By now, you may have noticed a divide among your friends. As social distancing and self-imposed quarantine wear on and more workplaces urge employees to avoid the office, the Covid-19 outbreak has left many people more alone than they’ve been in a long time, or ever. This isolation for little time but In 1874, The Person Who Was Locked in a Room for 26 Years.

Yes, Blanche Monnier French woman who spent 26 years captive in a small attic room, imprisoned by her mother and brother, for wishing to marry a man that the strict mother did not approve of.

Monnier was a French socialite from a well-respected, yet conservative bourgeoisie family in Poitiers of old noble origins. She was renowned for her physical beauty and attracted many potential suitors for marriage.

In 1874, at the age of 25, she wanted to marry an older lawyer who was not to her mother Louise's liking; she argued that her daughter could not marry a "penniless lawyer". Her disapproving mother, angered by her daughter's defiance, locked her in a tiny, dark room in the attic of their home, where she kept her secluded for 25 years.

If Monnier wanted freedom, she would have to break off the marriage to this penniless lawyer her mother disapproved of. But Monnier was in love, and even if that meant never seeing her love again, then she wouldn’t. Monnier stayed in the room, eating dinner scraps her mother would give her, and sleeping on a hay bed left upstairs. As Monnier laid captive in that tiny attic, she truly did never see her lover again, as he passed away in 1885.

Louise Monnier and her brother Marcel continued with their daily lives, pretending to mourn Blanche's death. None of her friends knew where she was, and the lawyer who she wished to marry died unexpectedly in 1885.

In the public eye, Blanche Monnier was a dead woman, who her mother and brother would mourn at every chance to sell their story. Of course, no one doubted her death, as a young woman passing away unexpectedly was no raise for concern.

Her brother was also manipulated by their mother though, as well into his 50’s he was still at home. He never married, and stayed in the home with their mother, not questioning the situation with Blanche one bit.

Finally, On 23 May 1901, an anonymous letter arrived at the Poitier police station that a young woman was being held captive in 21 Rue de la Visitation. The police showed up to the house to investigate, and when they knocked on the door, no one answered, even though they could hear movement from the inside, and see the flutter of curtains moving as Madame Monnier peeked out the window.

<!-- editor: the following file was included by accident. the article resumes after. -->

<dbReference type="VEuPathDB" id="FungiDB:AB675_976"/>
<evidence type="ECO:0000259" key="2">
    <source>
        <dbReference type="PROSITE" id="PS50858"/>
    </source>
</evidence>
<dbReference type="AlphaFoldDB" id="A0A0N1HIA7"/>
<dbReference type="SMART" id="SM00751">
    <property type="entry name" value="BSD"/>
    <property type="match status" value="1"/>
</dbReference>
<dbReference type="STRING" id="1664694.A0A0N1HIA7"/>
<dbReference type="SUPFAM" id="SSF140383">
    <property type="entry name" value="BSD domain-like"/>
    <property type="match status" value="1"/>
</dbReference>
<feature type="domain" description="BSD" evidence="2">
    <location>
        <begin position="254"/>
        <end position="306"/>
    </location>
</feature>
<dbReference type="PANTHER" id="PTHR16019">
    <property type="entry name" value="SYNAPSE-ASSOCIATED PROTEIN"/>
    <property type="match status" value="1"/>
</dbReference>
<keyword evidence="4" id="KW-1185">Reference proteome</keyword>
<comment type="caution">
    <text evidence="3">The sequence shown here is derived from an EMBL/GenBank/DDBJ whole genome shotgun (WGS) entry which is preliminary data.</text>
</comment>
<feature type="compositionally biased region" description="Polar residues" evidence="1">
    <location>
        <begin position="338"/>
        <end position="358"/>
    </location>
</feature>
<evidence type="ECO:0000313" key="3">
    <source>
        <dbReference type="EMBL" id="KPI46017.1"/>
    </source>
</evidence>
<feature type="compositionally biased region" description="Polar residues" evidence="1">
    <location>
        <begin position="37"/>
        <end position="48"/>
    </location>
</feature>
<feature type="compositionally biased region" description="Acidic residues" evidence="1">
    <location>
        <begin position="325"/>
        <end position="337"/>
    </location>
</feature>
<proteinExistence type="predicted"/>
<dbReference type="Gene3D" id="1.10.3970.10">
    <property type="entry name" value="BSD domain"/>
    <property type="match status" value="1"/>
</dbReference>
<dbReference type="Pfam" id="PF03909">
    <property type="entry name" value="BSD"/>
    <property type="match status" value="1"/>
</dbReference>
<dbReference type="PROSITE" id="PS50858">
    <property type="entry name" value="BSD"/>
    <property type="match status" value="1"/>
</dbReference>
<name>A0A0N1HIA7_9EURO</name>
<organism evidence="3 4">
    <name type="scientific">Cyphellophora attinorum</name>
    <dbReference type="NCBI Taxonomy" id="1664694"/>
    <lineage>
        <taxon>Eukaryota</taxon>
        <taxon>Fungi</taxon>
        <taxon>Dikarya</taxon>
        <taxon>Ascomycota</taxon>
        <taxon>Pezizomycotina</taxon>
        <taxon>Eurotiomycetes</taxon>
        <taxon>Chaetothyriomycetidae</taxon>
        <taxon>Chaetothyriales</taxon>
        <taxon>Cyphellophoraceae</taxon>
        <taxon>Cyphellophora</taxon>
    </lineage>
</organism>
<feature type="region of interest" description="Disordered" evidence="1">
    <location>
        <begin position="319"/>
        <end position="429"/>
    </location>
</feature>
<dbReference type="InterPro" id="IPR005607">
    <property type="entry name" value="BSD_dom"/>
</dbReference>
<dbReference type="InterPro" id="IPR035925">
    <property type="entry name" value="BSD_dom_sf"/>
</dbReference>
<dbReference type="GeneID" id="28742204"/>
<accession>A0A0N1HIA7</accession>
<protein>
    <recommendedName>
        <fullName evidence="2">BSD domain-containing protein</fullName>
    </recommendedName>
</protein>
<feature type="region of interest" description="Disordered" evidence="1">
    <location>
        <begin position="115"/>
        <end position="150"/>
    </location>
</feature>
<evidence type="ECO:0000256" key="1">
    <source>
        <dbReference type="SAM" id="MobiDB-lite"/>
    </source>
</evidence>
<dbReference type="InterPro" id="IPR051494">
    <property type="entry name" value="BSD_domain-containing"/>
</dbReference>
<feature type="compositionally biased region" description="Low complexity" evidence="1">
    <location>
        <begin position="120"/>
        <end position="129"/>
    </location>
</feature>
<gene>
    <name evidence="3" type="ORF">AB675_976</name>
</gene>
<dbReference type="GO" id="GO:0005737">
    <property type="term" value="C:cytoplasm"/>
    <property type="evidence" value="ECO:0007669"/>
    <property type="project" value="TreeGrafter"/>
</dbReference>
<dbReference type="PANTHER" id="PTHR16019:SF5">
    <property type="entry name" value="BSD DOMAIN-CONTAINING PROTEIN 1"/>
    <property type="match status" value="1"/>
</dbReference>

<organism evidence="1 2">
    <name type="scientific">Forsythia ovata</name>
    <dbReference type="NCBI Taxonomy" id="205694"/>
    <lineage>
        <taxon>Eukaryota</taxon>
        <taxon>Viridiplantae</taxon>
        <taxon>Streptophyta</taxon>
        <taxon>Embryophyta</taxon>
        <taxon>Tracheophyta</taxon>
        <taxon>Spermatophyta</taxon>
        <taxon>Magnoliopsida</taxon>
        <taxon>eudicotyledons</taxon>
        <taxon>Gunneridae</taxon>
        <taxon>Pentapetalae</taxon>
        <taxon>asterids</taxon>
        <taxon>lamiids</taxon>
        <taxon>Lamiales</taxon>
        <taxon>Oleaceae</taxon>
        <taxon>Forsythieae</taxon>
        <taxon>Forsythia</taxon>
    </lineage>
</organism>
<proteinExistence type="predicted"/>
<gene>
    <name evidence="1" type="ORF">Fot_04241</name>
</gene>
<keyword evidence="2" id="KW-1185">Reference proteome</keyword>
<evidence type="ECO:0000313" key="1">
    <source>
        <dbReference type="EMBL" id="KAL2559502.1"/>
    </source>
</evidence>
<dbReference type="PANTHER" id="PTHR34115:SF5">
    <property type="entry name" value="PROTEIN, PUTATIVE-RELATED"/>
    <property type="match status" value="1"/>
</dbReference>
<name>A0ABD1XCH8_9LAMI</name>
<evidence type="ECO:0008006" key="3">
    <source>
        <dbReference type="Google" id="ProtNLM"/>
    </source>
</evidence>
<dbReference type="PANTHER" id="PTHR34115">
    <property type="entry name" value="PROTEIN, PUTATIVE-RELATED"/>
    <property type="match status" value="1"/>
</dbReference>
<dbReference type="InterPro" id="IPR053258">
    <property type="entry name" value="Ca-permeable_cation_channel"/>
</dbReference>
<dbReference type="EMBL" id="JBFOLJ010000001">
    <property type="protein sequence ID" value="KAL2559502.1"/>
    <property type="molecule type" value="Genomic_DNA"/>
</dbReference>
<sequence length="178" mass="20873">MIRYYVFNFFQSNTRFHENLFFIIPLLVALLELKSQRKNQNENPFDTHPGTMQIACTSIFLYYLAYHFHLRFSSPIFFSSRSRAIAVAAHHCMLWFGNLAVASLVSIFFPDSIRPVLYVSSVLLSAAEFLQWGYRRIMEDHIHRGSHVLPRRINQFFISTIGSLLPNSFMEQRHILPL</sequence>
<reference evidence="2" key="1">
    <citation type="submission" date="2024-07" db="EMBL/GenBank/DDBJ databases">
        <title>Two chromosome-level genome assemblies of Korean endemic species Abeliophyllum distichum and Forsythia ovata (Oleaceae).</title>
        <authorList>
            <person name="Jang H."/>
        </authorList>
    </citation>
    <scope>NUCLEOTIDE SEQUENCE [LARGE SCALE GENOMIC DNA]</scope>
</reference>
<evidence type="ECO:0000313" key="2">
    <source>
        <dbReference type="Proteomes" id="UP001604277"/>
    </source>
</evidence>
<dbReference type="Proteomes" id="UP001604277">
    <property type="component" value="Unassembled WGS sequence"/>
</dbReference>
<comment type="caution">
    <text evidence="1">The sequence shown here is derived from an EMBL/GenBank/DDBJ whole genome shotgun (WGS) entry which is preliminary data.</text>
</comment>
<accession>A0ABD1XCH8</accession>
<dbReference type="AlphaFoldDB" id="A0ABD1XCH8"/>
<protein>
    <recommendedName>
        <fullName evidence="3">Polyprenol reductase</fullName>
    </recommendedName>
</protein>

They decided to break in and searched every room for this captive woman. When they opened the attic door, they saw the skeleton-like Blanche Monnier.

She now 50 years old, and had not seen daylight for 25 years. Blanche was naked, and she hid her body and face under her blanket because the sunlight was too much to handle. She was terrified and completely deranged

Monnier was rescued by police from appalling conditions, covered in old food and feces, with bugs all around the bed and floor, weighing barely 25 kilograms (55 lb).

One policeman described the state of Monnier and her bed thus:

The unfortunate woman was lying completely naked on a rotten straw mattress. All around her was formed a sort of crust made from excrement, fragments of meat, vegetables, fish, and rotten bread... We also saw oyster shells, and bugs running across Mademoiselle Monnier's bed. The air was so unbreathable, the odor given off by the room was so rank, that we couldn't stay any longer to proceed with our investigation.

Her mother and brother were arrested but When he and his mother were brought to court, Marcel testified that Blanche was an angry woman who was full of rage and that they believed she was mentally ill.

Blanche mother was given a longer sentence than her brother, but her mother died 15 days into her sentence and Her brother Marcel Monnier appeared in court and was initially convicted, but later was acquitted on appeal; Marcel Monnier was deemed mentally incapacitated, and although the judges criticized his choices, they found that a "duty to rescue" did not exist in the penal code at that time with sufficient rule to convict him.

After she was rescued Blanche continued to suffer from mental health problems. She was diagnosed with various disorders, including anorexia nervosa, schizophrenia, exhibitionism, and coprophilia then she was admitted into a psych hospital, where she lived for the remainder of her life and died in 1913.